That said, the most important thing to consider in this sort of “debate” is what this argument or discussion is doing to you, and your family. How is it affecting you in the big picture?

There are many ways to decide what to do practically — whether it means learning how to discuss the topic respectfully; switching off between larger Sedorim (whether hosting guests or attending a multi-family Seder) and keeping the Seder exclusive to immediate family; or knowing whom to turn to for clarity and guidance. But don’t debate these things in a way that you follow the pattern of people who lose out on opportunities presented by the calendar, the life cycle, and family life, and replace them with arguments and hard feelings.

When debating any topic, especially those we are passionate about, it’s important to remember that being right doesn’t make you successful, proving a point doesn’t make you happy, and controlling an outcome doesn’t make you loved or respected. And you know what else? Making the most “correct” chinuch moves doesn’t guarantee your children will benefit the most. There’s so much more to it.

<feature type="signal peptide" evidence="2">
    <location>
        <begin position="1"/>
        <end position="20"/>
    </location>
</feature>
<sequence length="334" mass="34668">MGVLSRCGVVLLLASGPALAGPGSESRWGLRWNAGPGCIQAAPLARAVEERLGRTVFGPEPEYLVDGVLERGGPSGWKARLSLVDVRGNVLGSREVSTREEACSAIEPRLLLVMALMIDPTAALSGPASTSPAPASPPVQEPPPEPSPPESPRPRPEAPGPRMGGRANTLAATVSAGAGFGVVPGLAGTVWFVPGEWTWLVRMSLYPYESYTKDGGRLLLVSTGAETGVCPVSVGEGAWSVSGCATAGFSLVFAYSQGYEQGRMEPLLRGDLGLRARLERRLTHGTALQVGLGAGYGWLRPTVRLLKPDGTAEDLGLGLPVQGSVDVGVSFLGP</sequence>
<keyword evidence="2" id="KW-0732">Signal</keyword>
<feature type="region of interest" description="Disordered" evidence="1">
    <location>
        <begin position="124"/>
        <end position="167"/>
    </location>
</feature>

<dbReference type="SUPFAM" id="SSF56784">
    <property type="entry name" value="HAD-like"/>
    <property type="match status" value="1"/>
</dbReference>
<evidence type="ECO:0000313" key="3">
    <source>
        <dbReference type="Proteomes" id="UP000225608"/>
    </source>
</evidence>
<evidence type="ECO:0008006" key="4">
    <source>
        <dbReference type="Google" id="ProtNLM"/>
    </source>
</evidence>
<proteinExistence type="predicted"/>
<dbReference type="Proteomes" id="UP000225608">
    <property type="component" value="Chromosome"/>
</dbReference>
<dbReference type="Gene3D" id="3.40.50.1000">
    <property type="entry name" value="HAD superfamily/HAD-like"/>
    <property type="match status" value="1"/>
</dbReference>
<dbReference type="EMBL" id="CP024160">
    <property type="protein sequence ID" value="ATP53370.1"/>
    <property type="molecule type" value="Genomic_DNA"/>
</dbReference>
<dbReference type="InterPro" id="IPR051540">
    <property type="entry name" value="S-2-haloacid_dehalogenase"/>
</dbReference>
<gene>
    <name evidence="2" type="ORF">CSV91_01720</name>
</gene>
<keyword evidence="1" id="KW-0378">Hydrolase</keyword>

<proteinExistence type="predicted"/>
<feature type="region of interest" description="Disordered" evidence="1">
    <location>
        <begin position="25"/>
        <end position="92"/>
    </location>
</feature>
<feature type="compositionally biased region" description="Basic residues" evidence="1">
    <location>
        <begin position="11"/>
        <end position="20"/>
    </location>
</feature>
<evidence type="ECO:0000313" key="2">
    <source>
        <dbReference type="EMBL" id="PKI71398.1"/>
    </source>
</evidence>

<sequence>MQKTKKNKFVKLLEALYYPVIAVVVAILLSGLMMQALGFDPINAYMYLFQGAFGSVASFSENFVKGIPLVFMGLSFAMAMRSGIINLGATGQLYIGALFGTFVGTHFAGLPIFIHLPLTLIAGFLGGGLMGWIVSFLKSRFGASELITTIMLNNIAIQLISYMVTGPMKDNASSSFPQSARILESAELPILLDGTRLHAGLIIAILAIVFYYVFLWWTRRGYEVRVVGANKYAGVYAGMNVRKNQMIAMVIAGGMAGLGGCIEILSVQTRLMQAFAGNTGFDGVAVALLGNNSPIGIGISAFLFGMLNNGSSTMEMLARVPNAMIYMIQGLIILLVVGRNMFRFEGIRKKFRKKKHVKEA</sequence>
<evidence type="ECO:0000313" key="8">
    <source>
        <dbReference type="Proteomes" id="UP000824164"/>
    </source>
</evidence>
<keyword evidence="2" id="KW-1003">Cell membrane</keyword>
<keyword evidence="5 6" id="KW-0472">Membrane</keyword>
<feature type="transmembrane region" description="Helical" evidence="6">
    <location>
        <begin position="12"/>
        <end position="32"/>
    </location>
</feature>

Aside from arguments being damaging due to the emotional and interpersonal strain they cause, it would be silly to steer entirely one way or the other in regard to almost any topic people argue about.

Take this particular debate: Of course a Seder at home is a wonderful opportunity. For many it definitely is the number one chinuch opportunity the year provides. No question. But is that the case for everyone? Is every father ready, willing, and sometimes even capable of truly maximizing this opportunity? Is a Seder at home with the immediate family always better than an extended family sitting together once a year hearing Sipur Yetzias Mitzrayim from the family patriarch (especially a Holocaust survivor, for those who are still zocheh to sit with one)?

Aren’t there many details, dynamics, and factors that come into play? The “but this is the best way to do it” attitude can actually be very wrong.

Let’s not get black and white when discussing topics like these. Let each family realize what works best for them when it comes to Seder night, while remembering that the underlying attitude and approach used while making decisions will affect their family, their happiness, and the rest of the year.

Rabbi Shimon Gruen is the founder of Leha’ir. He offers classes, workshops, teleconferences, and one-on-one counseling to teach his unique methodology for understanding relationships; and practical tools for shalom bayis, classroom management, effective teaching, and success in the workplace. He is the author of Get Along with Everyone and The Fragile Factor, and his lectures are available on TorahAnytime.com.


 (Originally featured in Mishpacha, Issue 907)